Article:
Clean dash gauges carefully
Use a soft damp cloth to lightly wipe dust from the clear plastic lenses on your dashboard. Too much pressure will scratch them. Too many scratches can make it difficult to read your gauges under certain lighting conditions.
Preserve door and window seals
Wipe a rubber protectant (such as Armor-All) or silicone on door and window weather-stripping to keep it in good condition. Don’t use an oil based product, such as WD-40, because the oil will damage the rubber. Regular cleaning and treatment of your truck’s weather-stripping will also lessen the likelihood of your door sticking to its rubber seal in cold weather, a common cause of damage to the rubber.
Fix bad weather-stripping immediately
If your weather-stripping is letting rainwater leak into the interior of your food truck, take a look at it and decide if you can repair it or if it needs to be replaced. Small leaks can be handled with brush-on seam sealers. Secure loose sections, not otherwise damaged, with trim adhesive. Torn sections may be repaired with special caulking available at auto parts stores. You may also be able to extend the life of worn-but-intact sections by inserting foam rods, available at automotive stores, into the hollow section of the weather-stripping.
Keep leather from drying out and cracking
Leather seats are durable and don’t require a lot of maintenance. After a few years, however, the seats can become soiled. Use leather cleaner to remove dirt and stains. Then apply a leather protectant formulated for pigmented or top-coated grain leather (the leather used for most leather upholstery). Protectants will resist stains and make the upholstery easier to clean in the future.
Tape saves light covers
A cracked taillight or turn-signal cover, if left alone, may allow your light compartment to fill with water and cause some real damage. A good short-term fix is to tape over the crack. Use the red or orange tape that’s made for this purpose.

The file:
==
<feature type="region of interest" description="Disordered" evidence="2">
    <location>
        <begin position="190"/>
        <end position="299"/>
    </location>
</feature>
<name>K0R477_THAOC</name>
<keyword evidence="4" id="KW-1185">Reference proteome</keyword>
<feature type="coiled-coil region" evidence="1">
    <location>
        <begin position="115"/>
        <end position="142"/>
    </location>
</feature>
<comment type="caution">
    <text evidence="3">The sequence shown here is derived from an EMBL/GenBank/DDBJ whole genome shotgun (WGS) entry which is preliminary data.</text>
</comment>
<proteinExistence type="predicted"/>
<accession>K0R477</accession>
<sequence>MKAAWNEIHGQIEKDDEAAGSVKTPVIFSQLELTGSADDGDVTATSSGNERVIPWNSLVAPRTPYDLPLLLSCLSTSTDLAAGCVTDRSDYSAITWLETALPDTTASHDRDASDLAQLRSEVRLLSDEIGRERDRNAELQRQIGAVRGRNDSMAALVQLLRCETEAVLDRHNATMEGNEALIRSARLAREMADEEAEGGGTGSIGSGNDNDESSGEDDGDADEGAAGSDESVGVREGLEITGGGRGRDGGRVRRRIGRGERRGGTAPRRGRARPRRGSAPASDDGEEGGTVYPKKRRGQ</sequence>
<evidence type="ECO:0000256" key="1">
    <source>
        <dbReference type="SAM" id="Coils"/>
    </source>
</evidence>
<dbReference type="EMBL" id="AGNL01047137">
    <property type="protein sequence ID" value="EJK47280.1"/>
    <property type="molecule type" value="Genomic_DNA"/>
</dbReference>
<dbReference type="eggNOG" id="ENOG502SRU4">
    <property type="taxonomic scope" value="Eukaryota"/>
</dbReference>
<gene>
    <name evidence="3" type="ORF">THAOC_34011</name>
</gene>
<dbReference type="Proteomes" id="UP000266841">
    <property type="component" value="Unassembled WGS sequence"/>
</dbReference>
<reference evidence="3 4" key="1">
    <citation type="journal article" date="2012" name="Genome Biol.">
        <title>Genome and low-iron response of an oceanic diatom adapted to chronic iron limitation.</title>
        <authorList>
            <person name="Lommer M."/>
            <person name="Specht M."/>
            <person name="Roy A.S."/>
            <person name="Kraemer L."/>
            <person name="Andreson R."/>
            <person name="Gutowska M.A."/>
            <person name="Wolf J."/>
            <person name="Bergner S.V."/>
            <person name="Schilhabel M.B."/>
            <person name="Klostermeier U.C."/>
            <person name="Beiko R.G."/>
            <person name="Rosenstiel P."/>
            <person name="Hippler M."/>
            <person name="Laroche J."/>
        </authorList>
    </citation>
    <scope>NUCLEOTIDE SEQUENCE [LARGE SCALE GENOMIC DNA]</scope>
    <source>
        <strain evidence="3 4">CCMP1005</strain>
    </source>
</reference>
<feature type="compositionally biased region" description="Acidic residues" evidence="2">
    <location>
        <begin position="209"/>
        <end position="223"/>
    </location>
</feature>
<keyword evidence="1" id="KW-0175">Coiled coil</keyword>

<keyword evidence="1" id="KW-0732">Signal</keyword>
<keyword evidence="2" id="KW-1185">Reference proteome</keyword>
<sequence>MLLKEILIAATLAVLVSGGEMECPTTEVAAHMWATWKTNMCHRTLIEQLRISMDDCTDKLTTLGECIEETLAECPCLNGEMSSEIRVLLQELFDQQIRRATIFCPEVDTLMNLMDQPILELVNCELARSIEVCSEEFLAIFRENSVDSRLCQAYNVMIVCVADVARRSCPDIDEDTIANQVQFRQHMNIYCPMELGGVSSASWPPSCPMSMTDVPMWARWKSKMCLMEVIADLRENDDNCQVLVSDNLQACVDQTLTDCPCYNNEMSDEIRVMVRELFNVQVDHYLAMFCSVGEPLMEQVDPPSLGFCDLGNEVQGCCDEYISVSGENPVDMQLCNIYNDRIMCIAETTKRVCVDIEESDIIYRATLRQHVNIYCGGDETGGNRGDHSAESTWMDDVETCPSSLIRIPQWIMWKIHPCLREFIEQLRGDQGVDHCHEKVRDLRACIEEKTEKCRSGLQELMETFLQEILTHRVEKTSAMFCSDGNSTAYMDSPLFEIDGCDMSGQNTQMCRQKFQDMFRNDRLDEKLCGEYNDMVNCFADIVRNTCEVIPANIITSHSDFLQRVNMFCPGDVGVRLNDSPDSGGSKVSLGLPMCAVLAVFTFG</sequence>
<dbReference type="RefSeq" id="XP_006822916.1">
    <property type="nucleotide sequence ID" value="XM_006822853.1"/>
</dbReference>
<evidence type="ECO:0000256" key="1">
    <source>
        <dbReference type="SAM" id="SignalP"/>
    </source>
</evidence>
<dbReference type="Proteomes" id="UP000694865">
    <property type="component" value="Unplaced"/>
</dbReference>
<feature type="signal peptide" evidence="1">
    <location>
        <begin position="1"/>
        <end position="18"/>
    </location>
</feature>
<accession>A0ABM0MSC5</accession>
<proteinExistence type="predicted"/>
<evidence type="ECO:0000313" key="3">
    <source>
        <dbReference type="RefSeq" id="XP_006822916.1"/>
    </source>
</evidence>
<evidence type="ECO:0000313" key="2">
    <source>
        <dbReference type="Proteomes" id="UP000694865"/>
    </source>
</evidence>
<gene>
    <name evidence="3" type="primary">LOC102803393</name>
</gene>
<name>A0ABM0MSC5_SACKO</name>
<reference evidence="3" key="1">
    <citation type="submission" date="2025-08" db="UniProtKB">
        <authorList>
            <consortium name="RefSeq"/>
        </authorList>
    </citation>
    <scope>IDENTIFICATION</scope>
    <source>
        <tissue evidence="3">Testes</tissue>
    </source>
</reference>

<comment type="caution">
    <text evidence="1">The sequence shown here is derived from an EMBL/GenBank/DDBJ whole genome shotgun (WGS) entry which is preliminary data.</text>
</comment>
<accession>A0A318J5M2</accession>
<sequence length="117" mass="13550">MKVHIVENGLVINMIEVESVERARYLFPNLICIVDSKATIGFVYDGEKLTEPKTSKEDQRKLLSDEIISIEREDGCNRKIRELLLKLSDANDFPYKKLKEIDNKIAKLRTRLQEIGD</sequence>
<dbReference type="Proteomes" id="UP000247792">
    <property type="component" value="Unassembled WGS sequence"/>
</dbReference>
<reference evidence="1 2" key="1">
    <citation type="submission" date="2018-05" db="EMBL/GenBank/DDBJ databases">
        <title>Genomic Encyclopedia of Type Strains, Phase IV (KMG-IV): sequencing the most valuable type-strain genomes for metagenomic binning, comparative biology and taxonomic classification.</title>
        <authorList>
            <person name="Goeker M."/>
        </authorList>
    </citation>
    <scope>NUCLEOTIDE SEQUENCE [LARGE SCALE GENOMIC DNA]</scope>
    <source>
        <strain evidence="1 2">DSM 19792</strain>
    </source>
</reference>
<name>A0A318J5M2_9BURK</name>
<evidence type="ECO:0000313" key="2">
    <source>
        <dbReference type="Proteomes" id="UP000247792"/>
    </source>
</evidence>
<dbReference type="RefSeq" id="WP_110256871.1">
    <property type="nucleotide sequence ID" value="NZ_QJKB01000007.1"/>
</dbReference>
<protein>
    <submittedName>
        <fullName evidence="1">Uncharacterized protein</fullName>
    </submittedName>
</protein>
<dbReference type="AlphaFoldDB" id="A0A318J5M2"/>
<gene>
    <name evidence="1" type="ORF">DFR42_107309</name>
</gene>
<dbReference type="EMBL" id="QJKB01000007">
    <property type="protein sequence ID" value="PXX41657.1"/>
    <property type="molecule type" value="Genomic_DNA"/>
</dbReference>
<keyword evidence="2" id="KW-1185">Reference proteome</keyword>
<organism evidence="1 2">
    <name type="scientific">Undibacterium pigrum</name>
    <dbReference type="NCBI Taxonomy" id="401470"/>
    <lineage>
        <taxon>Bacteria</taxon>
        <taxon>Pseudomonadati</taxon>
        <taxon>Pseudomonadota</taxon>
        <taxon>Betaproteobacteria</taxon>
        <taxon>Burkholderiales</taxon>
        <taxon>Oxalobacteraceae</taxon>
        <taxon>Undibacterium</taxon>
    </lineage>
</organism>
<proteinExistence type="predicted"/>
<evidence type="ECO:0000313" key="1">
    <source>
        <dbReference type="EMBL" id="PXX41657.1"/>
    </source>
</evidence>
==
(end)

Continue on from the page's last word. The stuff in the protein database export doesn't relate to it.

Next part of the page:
Avoid light fixture problems
When changing a bad bulb, clean dirty or corroded sockets with fine steel wool or a small wire brush. Wipe the socket clean of debris before installing the new light bulb.
Fix small windshield chips
Got a rock chip, crack, or ding in your windshield? Bring your truck to a windshield repair shop. For far less cost than replacing the windshield, they can fix chips and cracks, even quite long ones. The repairs not only keep the chips and cracks from spreading and restore structural integrity, they also improve clarity.
Fill with washer fluid only
Don’t add water to the windshield washer reservoir. It won’t clean as well as washer fluid, and it may freeze in cold weather and damage the system. Don’t try to run your windshield washer system once you suspect there’s no more fluid in the tank, or you may damage the washer fluid pump.
Fix the washer fluid tank
Cracked washer-deicer fluid tanks are fairly common once a truck is of a certain age. A good remedy — until you can buy a new tank or find one at the junkyard — is to insert a plastic freezer bag into the tank and fill it with the washer fluid.
Inspect wheel-well splash guards
These guards, however flimsy on many of today’s trucks, help keep water and winter’s salty slush from splashing up into the engine compartment, where it can damage sensitive electrical components. Unfortunately, these guards tear off easily — sometimes without the driver knowing it. Check for damage to these guards when you wash your truck. Re-secure with the appropriate fasteners or replace as needed. As added protection from splashed-up muck, slush, and debris, install mud flaps (also called splash guards) on your vehicle.